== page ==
These days when the so-called Right Conservatives and Left Liberals are at loggerheads with each other, the authors have achieved the seemingly impossible by showing in their book why that need not be so. They say that the false dichotomy is largely due to the conceptual “confusion between the State and the Society. … The opposite of secularism is not communalism but theocracy, for secularism is a feature of the State; nation-states can be secular or theocratic. Communalism is a feature of all societies.” In fact, they state very clearly that “the State must not discriminate based on identity”. They also welcome “the creation of non-birth based, idea-driven networks and communities”.
They rightly point out that the Nehruvians in their attempt to seem “secular”, and “guided by narrow electoral interests”, became “deniers of India’s heritage”. So much so that they viewed India as “a post-colonial state with multiple groups that had to be reconciled in a collective pursuit of peace and progress”.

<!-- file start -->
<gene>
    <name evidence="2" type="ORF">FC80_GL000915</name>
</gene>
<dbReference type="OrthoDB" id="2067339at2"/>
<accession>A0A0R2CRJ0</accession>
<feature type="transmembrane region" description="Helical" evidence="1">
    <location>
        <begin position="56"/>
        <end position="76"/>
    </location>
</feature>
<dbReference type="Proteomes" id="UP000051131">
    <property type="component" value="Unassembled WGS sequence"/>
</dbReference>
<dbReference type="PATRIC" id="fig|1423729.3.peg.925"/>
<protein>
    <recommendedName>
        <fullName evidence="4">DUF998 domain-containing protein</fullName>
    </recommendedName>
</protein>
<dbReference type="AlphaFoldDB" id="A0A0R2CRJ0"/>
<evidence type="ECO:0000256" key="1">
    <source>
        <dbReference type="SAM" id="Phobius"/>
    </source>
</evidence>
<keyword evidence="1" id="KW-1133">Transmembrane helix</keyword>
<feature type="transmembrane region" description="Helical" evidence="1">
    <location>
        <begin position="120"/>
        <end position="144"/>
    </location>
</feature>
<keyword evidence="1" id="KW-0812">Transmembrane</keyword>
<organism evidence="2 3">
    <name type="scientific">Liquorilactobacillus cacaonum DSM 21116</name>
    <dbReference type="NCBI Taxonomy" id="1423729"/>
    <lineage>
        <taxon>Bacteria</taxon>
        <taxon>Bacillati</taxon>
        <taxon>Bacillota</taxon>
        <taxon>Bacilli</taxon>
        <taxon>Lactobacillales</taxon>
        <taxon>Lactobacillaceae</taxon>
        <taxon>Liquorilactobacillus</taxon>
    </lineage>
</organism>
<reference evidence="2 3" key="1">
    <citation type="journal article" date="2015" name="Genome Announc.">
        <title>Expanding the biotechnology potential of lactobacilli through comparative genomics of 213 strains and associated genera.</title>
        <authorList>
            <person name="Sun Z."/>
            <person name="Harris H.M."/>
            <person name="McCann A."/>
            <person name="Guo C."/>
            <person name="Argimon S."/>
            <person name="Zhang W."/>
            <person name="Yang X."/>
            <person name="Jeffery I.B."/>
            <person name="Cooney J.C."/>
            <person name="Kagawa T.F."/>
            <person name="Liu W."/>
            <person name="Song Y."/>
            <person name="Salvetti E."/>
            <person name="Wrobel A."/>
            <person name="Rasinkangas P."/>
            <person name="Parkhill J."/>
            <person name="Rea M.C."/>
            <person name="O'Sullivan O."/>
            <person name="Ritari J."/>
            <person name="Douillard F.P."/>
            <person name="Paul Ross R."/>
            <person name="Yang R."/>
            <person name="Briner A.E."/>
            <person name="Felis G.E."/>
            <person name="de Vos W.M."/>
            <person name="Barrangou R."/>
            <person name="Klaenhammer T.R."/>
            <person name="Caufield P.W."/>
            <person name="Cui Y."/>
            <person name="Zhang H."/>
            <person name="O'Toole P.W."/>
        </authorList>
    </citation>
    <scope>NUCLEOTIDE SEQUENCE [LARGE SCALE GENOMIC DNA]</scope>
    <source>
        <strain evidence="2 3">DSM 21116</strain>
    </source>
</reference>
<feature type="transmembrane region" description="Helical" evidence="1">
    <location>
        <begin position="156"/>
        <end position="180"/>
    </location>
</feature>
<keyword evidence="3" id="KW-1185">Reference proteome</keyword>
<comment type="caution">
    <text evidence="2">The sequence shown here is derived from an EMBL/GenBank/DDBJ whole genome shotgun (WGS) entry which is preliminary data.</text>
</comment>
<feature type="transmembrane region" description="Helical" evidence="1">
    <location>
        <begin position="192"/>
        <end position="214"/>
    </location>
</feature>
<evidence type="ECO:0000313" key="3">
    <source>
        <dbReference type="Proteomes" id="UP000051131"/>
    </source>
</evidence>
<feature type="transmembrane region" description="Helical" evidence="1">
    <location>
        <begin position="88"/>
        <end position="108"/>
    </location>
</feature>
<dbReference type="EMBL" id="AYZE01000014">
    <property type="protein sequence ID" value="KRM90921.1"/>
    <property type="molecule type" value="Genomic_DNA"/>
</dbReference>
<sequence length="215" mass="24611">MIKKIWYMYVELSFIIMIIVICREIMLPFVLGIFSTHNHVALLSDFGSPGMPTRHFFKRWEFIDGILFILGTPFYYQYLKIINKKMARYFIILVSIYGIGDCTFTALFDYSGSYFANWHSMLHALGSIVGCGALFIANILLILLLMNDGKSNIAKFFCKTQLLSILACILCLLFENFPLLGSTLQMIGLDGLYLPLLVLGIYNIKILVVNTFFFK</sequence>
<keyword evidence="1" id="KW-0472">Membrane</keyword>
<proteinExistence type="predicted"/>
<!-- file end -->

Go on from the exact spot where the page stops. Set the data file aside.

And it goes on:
Indian civilisation, they say, is “best encapsulated by the word ‘Dharma'”, and “India is already largely a Dharmic nation and society”. I wholeheartedly agree, as would most of you, with their conception of an “ideal polity” as a “State that is ideational and not just territorial, and a State that sees all citizens as equal individuals”. This ‘idea of India’ is one most likely to inspire Indians. We should be aiming at that, and not have a State that sees people as “members of (different and often warring) groups and not as individual citizens first”.
They bemoan the fact that there is no Indian intellectual whose work resonates with the public. These intellectuals have not been equal to the task of correctly interpreting Hindutva given that their philosophical pronouncements derive from predetermined political positions. The authors make a strong case that “Hindutva is a civilisational movement [seeking to] conserve and defend Indian civilisation” but also at the same time “radical” in breaking from traditional Indian society on questions of caste and gender.